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Getting involved in PA reform

Medical Economics JournalMedical Economics May 2024
Volume 101
Issue 5

Prior authorization reform: ©Piter2121 -

Prior authorization reform: ©Piter2121 -

Physicians looking for ideas about prior authorization (PA) reform have various resources to choose from.

A good place to start could be the American Medical Association, which has model legislation with 14 pages of definitions and rules that would streamline the process.

Megan Srinivas, M.D., M.P.H., is an infectious disease specialist practicing in Iowa. In 2022, she was elected to the Iowa House of Representatives, where she has been living the lessons of legislation to reform PA in that state.

In February 2024, the bill House File 2488 was introduced to establish the following:

  • 48-hour response time for urgent requests for PAs
  • 10 days for nonurgent requests
  • 15 days for cases with complex or unique circumstances or in periods of unusually high volume of PA requests.

There would be an annual review for PA necessity and elimination for those without cost savings. There would be a PA exemption pilot program in which all health insurers would be required to create pilot programs starting in 2025 to exempt some participating health care providers, including primary care physicians, from prior authorizations. Reports back on results would be due in January 2026.

The Iowa Medical Society (IMS) and Wellmark Blue Cross Blue Shield, the largest private payer in the state, drafted the legislation. Srinivas and Kady Reese, MPH, CPHQ, policy and government relations director of IMS, offered their advice on how physicians could better understand the legislative process and connect with lawmakers in their own states.

Share your stories

Physicians have knowledge about patients that legislators don’t have, but that they need to have.

“They don’t just need the numbers, but they need the humanity of what you’re seeing every day, whether it’s the 5-year-old that couldn’t get the care they needed because of the prior auth process, or this 85-year-old,” Srinivas said. “The humanity you put into the legislative process by sharing your stories with us, creates better outcomes.”

Make the time for contacts

Srinivas knows her fellow physicians are busy, making it tough to take on other tasks.

“But if you can show up to testify, if you can email one of your legislators, if you can reach out in any way and just be a resource that they can trust, you can actually affect grander change that’s both for your immediate patients, but also in perpetuity for the system overall,” Srinivas said. “And that’s what we need. We need knowledgeable voices at the table that put the humanity back into the legislation.”

Legislation needs a goal with real results

“At the end of the day, the most important thing to us is not just a policy that pushes paper,” Reese said. “If it doesn’t actually improve how our physicians are able to practice and how our patients are able to experience care, it’s not a win for us, even if it looks good on paper.”

Consider patient care as common ground with insurance companies

“A lot of times, we always kind of see insurers as the bad guy, as the opposition,” Reese said. PA has a role in certain circumstances, and neither physicians’ offices, hospitals or insurance companies have enough staff to go handle every request.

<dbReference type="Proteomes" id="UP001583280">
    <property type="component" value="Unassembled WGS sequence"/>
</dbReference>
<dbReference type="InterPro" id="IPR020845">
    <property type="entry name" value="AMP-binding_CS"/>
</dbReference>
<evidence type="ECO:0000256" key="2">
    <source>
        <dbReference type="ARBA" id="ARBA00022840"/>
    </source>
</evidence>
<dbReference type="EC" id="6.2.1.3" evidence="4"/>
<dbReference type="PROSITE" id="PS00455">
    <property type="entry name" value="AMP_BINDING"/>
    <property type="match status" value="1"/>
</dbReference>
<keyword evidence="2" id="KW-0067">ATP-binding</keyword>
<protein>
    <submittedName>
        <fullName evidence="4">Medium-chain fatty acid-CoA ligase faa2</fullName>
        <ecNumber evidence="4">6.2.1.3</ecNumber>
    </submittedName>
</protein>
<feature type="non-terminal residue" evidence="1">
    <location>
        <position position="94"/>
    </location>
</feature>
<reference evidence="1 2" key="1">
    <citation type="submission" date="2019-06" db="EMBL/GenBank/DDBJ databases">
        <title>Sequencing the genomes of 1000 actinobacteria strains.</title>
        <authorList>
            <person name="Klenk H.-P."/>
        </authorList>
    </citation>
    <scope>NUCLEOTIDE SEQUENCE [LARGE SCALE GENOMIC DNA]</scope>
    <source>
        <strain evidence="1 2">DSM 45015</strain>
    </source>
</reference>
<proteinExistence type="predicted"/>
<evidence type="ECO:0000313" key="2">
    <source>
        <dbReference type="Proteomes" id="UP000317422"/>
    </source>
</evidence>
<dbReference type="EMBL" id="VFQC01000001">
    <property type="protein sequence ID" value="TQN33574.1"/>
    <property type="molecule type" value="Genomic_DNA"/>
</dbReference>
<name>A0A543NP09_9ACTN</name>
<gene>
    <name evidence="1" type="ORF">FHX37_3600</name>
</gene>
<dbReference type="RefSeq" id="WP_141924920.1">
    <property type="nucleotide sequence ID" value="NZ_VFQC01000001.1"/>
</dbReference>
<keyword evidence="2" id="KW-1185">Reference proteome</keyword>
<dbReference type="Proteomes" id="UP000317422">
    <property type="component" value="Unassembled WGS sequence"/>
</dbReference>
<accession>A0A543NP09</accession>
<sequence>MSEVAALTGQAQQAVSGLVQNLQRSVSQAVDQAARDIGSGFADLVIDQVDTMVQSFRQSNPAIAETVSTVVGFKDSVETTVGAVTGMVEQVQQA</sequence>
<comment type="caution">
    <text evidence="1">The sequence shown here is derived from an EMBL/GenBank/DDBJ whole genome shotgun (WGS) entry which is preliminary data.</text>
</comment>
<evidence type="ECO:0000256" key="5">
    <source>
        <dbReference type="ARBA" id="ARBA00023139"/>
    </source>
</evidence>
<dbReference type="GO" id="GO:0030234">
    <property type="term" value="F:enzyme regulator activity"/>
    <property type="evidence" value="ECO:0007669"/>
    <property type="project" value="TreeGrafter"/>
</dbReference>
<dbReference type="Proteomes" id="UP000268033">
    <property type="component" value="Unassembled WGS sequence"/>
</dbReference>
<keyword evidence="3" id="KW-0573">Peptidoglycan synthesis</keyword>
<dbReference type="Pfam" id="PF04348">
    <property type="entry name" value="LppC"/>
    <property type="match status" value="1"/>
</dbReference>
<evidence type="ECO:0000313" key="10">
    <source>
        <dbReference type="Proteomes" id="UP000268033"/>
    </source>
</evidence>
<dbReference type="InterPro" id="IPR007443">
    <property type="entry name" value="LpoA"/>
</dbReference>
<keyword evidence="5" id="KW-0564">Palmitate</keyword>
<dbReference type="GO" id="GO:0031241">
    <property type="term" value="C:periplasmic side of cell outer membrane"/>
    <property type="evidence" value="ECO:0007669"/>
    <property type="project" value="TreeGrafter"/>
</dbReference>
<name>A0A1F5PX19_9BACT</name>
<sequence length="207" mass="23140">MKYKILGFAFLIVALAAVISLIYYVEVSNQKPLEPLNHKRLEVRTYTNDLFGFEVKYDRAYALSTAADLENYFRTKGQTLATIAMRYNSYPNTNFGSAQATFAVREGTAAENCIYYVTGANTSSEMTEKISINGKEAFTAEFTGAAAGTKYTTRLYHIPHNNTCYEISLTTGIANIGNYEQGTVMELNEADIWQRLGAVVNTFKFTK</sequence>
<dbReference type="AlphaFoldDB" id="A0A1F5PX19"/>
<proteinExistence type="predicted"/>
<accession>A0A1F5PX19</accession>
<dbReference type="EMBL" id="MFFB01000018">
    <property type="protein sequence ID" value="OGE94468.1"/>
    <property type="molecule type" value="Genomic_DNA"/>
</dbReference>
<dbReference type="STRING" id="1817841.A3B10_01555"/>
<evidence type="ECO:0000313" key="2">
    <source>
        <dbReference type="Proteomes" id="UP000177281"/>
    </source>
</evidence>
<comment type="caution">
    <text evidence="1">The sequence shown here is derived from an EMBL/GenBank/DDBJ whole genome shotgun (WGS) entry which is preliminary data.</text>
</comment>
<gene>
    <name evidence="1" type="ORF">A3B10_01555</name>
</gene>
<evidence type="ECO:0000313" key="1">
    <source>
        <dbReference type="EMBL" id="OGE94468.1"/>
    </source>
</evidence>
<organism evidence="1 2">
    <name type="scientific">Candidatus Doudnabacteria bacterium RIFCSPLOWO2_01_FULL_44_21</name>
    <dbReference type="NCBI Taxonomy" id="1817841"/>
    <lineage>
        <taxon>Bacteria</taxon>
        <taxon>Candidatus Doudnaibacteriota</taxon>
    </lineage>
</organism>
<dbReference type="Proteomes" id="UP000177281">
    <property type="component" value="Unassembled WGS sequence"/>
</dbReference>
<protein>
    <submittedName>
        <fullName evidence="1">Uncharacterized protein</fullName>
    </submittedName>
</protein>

“So we wanted to sit down with them and say, we know that this is a stickler issue, we’re coming to the table under the best of intentions of saying, we all want the best care for patients, we all want the most economical care for patients. How can we do that?” Reese said.

For example, starting in October, toward the end of the year, people start spending down on their health insurance plans, which leads to more requests for insurance companies. The payers don’t want to staff year-round for the busiest times, which is understandable, so that led to the 15-day response time during times of high requests, or for complex cases that require considerable review, Reese said.

Work in the off season

In Iowa, the legislative session traditionally runs from January to April. The IMS, state lawmakers and insurance representatives prepared for that by meeting and drafting the legislation before the legislators reconvened. When the legislation was introduced on Feb. 13, 2024, it passed unanimously in committee and then in the Iowa House on Feb. 29.

Prior authorization reform is gaining bipartisan support

“The fact that it passed unanimously through its subcommittee, the committee, and when it came to the House floor debate is pretty compelling,” Reese said. “There was no arm twisting, there was no argument. It didn’t require heavy and impassioned testimony because this is a commonsense solution to a widespread issue that’s affecting every patient, every physician. This isn’t just a special interest issue, this is about Iowans.”

Politics takes time

The legislative process exists to ensure checks and balances, and politics plays a part in that process. Even if people agree on a problem, they may not agree on the solution. Once Srinivas’ bill went to the Iowa Senate, it returned to the House with an amendment that requires additional consideration.

“When you have a bill like ours that was universally supported, it can become a very attractive vehicle to attach other things to,” Reese said. “So that’s another piece that plays into this, that sometimes benefits us and sometimes delays that process, which is very, very frustrating.”

This article was edited to reflect the Iowa Medical Society's involvement in drafting House File 2488.

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